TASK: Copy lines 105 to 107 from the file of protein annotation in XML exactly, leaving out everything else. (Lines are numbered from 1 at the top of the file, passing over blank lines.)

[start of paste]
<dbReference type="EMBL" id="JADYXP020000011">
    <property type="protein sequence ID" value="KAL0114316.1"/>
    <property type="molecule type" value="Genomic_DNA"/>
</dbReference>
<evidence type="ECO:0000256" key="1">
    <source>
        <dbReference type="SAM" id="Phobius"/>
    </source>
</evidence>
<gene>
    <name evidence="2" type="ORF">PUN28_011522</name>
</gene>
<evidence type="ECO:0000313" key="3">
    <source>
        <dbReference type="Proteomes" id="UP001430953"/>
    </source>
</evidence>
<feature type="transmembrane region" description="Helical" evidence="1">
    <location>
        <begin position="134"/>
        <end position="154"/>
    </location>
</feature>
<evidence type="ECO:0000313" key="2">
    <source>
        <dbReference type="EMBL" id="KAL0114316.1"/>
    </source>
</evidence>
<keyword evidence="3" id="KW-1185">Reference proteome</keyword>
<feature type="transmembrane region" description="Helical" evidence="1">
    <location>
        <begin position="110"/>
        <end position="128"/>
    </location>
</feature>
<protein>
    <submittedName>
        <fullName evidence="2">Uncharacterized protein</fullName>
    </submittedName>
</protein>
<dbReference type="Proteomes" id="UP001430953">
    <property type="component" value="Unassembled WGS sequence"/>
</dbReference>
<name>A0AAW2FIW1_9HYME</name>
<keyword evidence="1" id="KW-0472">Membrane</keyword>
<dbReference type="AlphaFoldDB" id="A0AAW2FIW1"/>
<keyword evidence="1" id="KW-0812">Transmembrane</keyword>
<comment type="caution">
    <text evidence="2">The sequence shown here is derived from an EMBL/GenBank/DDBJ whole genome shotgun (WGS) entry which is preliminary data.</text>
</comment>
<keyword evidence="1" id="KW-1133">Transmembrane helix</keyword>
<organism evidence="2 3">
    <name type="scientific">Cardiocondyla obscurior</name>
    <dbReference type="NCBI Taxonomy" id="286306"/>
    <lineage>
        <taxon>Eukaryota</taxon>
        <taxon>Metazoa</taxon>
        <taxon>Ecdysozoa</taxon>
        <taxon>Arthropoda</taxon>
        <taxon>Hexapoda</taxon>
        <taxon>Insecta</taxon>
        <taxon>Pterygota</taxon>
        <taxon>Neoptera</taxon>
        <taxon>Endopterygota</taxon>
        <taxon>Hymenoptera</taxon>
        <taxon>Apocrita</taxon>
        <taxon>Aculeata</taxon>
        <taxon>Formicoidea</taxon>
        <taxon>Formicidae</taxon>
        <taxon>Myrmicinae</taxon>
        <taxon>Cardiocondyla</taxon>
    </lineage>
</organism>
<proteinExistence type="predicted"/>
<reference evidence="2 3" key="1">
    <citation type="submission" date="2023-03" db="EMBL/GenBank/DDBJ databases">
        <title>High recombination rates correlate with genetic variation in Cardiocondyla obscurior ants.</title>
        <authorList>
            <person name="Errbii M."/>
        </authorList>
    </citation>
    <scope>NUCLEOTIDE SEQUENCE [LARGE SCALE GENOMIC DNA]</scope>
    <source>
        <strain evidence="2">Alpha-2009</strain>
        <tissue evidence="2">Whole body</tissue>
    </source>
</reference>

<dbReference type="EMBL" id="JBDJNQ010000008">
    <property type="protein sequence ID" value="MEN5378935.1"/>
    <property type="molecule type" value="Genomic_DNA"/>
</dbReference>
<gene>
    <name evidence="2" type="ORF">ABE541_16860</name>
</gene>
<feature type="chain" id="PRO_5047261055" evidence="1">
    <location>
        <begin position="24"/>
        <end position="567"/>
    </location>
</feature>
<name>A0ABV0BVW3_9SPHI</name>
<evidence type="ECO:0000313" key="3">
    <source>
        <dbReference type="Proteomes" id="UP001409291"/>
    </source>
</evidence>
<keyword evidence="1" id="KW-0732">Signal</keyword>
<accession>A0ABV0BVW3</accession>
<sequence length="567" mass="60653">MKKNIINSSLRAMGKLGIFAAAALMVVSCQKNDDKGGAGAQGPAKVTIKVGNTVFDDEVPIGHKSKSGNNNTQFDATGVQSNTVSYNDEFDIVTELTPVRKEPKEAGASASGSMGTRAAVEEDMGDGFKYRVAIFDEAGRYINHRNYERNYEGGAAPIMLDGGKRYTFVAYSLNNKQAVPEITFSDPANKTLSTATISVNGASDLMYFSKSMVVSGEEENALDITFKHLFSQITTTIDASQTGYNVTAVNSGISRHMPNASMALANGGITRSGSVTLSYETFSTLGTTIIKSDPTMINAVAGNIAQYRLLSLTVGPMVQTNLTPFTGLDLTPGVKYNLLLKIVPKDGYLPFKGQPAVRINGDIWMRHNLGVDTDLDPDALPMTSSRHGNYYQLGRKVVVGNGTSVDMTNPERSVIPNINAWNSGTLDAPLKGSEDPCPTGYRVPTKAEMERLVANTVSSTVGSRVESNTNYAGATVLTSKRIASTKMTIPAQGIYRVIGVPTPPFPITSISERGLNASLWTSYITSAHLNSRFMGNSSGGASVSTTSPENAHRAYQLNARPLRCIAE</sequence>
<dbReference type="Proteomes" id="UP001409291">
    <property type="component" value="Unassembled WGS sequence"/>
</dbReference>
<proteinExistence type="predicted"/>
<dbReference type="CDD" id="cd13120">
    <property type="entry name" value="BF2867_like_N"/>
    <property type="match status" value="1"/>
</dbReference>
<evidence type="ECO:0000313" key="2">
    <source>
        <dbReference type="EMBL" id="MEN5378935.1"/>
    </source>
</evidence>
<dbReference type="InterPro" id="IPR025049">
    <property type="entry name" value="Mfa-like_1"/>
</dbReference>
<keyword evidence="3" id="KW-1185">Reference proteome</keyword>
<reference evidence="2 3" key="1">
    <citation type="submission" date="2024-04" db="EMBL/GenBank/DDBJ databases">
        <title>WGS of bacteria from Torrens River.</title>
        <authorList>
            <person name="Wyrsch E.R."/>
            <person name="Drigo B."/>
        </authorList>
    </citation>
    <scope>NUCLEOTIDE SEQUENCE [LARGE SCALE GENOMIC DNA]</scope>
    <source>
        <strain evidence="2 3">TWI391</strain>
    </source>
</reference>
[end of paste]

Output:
    </source>
</evidence>
<keyword evidence="1" id="KW-0732">Signal</keyword>